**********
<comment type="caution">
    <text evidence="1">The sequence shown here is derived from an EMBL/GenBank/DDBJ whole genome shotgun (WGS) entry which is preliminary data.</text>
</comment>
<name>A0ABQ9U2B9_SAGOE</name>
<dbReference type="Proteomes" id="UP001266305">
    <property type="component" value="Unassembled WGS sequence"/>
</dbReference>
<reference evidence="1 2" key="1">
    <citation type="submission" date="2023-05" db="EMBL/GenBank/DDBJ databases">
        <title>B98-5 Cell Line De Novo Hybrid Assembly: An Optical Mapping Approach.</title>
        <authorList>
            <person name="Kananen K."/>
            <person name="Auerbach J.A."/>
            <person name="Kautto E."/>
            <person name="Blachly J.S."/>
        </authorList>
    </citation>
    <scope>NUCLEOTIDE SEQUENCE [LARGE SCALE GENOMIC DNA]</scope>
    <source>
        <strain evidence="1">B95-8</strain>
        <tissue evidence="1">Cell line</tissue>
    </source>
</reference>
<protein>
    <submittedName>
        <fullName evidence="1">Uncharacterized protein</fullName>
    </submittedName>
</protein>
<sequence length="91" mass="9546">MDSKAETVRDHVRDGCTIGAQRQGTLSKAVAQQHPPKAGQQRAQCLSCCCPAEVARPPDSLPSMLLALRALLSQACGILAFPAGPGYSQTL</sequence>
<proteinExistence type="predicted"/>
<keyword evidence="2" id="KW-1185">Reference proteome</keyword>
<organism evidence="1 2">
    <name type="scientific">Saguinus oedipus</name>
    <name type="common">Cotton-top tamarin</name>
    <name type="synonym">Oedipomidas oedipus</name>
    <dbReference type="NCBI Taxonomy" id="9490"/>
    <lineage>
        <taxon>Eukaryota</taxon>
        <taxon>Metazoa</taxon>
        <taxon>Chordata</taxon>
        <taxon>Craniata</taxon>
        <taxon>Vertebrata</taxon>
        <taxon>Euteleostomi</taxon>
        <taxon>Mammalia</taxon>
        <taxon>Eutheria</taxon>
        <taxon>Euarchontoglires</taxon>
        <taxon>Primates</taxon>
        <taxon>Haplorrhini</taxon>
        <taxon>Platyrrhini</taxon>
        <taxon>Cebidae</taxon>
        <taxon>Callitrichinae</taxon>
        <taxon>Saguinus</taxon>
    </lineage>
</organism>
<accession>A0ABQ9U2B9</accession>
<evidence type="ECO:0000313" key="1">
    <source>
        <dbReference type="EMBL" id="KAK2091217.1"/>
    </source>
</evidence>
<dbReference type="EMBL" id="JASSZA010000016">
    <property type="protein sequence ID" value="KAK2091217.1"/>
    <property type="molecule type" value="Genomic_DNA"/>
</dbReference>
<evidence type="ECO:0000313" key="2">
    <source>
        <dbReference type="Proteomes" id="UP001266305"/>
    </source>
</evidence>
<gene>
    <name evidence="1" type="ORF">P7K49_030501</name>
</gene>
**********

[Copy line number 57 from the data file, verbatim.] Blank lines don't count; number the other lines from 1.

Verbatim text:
    <source>